- Your energy level is tied to your surroundings: Ambiverts are sensitive to their surroundings. The place they’re in, how it looks, and the tasks or duties associated with the environment can all have an impact on how you feel. A place can energize you or drain you, depending on your prior experiences with the space. For example, perhaps you feel comfortable hanging out at the apartment your friend lives in. So, within this familiar space, your extraverted traits might come out a bit more.
- You can be both withdrawn and confident: In some situations, you might feel more confident. For instance, if you’re deeply educated about specific subject matter, you may feel more capable of speaking out. However, in other situations, you may prefer to sit back and think things through before you say anything. You don’t seek out the spotlight, but you’re not the one alone in the corner, either.
- You can be comfortable alone or with others: Ambiverts generally feel comfortable regardless of whether they’re alone or with other people. In most cases, their level of comfort around others depends on the people they’re with. Certain people might make them want to withdraw, while others help them be more outgoing.
- You’re happy at some social events, for a certain amount of time: If you’re an ambivert, you might find you’re relatively comfortable going to parties and social events. However, you prefer to know you can leave the environment whenever you choose, and you like to have control over your surroundings. You may not seek out entirely new situations unless you’ve assessed them carefully first. You’ll likely feel more comfortable going to a social gathering if you have an escape plan in mind. Ambiversion allows people to explore their extraverted side on their own terms, knowing they can give their introverted side what it needs when it needs alone time.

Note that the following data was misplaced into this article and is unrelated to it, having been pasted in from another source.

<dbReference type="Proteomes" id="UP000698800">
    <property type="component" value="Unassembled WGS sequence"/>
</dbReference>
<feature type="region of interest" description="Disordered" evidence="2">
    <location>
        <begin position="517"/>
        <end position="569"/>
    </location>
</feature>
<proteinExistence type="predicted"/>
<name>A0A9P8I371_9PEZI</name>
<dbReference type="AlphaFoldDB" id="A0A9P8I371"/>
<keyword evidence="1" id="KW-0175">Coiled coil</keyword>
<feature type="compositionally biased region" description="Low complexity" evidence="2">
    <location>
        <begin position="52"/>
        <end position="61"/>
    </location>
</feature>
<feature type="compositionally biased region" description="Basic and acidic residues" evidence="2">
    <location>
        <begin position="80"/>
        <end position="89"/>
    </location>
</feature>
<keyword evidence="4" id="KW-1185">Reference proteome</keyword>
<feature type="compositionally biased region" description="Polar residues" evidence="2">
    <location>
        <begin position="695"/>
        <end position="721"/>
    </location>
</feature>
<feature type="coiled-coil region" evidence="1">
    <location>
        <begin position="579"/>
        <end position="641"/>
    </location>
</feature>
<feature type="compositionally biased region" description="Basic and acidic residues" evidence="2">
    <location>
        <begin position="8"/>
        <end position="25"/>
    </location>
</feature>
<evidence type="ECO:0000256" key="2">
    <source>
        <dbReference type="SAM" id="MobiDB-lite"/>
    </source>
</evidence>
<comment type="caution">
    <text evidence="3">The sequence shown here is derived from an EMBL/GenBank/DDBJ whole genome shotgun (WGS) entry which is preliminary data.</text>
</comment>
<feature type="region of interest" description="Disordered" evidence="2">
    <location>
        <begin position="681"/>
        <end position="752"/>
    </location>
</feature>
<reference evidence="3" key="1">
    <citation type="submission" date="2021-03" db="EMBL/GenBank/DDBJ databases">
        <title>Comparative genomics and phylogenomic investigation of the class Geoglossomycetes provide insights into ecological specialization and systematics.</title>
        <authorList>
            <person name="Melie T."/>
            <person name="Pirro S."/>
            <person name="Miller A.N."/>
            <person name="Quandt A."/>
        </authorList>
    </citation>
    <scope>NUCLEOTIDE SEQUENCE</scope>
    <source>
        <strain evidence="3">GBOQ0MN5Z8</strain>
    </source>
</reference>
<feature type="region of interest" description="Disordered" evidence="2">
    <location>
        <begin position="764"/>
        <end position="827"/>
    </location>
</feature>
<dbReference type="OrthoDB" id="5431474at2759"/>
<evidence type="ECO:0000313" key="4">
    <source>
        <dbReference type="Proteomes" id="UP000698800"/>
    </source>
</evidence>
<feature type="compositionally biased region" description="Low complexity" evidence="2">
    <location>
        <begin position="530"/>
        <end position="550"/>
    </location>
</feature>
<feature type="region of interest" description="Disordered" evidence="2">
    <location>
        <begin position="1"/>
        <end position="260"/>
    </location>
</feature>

If you like going to parties sometimes, but you typically don’t like staying until the end because you like going to your peaceful home - you might be an ambivert. And another sign that ambiversion describes you better than introversion or extraversion is when you could go see a movie by yourself or with a friend, and you’d be happy either way.
If ambiversion sounds like you, you’re also probably a good negotiator. You likely have the ability to be both an active listener, taking a backseat when you need to, but you can also be a great talker and be more assertive when you need to be.
Ambivert vs Omnivert
Similar to an ambivert, the omnivert is a person who exhibits both extroverted and introverted traits. However, omniverts can’t comfortably balance the two personality types at the same time the way ambiverts can.
Ambiversion involves a mix of the two personality traits (introversion and extraversion).
While omniverts have the ability to be introverted or extraverted, it tends to be one or the other depending on their mood. They’ll either fall to one extreme or the other, depending on the situation and their internal mindset.
When an omnivert is in ‘introvert mode’ they are very introverted, without displaying signs of extraversion. When an omnivert is in ‘extravert mode’, they are unmistakably extraverted.
Getting to Know Your Personality Type
Being aware of the personality traits you have a tendency to exhibit can be useful when it comes to understanding yourself better, and helping others understand you. However, your personality is much more than just being ‘introverted’ or ‘extraverted’.
We all have many different personality traits, some of which are partly due to our genetic makeup.
A CircleDNA test is an at-home DNA testing kit that provides you with 500 reports about yourself. This includes genetic personality reports that tell you how likely you are to have certain personality traits, based on your DNA.